Certifications (Medium) can give an indication of the processes used to deliver a project and certify the skill level in specific technologies. Certifications are only valuable if they can be verified and are recent enough. Skill certifications are generally per developer but are often used by companies. Certifications are indicators if you are looking for specific skills or process adherence like CMMI or similar.
We had tremendous interest for the project and the 10 bids originated from India, Russia, US, Romania and Australia. They ranged from detailed project delivery documents including time estimates per user story to simple one-liners like “We can do this for $X in the specified timeframe”. Needless to say, we did not follow up on one-liners.
In our case the lowest bid, besides the one-liner offers, was actually well put together. But the document fell apart on closer inspection and even though it seemed that the company had understood the scope of the project, their time estimates were off. During a phone call we were assured that the project duration was correct and that they were confident about their ability to deliver. Their estimated cost was only a quarter of the bid from a company located in the same area of the same country. This was a classic case of â€œlow-ballingâ€.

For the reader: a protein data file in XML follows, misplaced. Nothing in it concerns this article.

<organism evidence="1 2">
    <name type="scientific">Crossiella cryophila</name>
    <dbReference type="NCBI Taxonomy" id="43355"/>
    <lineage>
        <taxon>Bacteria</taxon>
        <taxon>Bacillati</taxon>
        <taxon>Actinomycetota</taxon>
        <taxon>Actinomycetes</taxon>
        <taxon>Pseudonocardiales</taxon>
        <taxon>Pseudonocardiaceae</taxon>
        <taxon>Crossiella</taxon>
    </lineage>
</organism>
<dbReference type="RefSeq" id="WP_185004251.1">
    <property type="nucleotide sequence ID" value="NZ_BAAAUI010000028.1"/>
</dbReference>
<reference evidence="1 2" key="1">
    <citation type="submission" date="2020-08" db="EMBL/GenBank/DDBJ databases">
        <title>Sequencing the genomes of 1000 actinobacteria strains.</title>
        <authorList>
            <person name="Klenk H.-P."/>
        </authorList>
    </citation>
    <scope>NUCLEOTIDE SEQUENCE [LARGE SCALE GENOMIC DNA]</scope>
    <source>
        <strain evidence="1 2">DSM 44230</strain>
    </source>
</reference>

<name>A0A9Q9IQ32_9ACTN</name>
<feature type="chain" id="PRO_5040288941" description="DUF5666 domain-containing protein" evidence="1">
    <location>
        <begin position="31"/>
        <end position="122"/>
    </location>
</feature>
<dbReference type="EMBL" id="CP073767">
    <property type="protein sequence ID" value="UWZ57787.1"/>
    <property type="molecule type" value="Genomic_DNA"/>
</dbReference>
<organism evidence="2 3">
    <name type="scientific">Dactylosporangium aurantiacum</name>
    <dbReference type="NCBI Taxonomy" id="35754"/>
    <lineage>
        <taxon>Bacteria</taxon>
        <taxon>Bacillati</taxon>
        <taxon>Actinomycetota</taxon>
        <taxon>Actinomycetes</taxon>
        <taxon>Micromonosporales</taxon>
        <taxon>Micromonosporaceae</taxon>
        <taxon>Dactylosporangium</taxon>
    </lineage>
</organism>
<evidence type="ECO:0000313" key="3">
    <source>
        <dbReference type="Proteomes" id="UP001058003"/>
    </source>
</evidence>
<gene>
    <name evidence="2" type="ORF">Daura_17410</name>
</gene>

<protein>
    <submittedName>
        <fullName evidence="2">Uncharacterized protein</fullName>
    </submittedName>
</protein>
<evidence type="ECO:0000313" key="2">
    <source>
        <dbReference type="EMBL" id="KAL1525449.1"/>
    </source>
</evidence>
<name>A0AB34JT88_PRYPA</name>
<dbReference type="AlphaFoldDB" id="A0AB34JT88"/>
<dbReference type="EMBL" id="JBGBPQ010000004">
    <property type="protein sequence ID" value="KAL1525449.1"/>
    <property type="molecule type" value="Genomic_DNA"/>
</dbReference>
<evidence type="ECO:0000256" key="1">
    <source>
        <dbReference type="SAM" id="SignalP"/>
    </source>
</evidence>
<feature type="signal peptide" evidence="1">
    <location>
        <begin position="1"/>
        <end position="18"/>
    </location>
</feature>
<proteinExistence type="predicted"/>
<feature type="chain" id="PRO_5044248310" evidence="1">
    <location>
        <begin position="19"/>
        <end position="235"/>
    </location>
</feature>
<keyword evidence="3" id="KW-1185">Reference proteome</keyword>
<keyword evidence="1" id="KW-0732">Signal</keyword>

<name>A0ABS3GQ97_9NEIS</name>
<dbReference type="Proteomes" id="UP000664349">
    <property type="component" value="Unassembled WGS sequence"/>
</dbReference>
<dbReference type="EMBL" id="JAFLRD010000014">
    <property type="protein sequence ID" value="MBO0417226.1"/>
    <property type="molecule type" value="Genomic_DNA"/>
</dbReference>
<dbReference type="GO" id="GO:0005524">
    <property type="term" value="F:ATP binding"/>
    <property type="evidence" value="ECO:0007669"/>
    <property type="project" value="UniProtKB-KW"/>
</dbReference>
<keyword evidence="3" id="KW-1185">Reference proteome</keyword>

In this context â€œlow-ballingâ€ means that a company deliberately understates the cost of the project with the goal to beat the competition and get the project in the door. Once the project is in the door, every small deviation from the project requirements will be treated as scope extension and the additional effort will be charged accordingly.
The easiest way to spot a â€œlow-ballâ€ is by dividing the cost of the suspected â€œlow-ballâ€ bid with the time estimate of one or more reasonable bids from the same area or country. If the result is an unsustainable hourly rate, in our case it was $4/hour, then you can be pretty sure they either made a mistake or they are using a â€œlow-ballâ€. The company we are referring to actually had decent enough feedback, no glowing reviews though, so they obviously had delivered in the past. But we simply didnâ€™t get a fuzzy feeling when we talked to them and with that the lowest bid was off the table.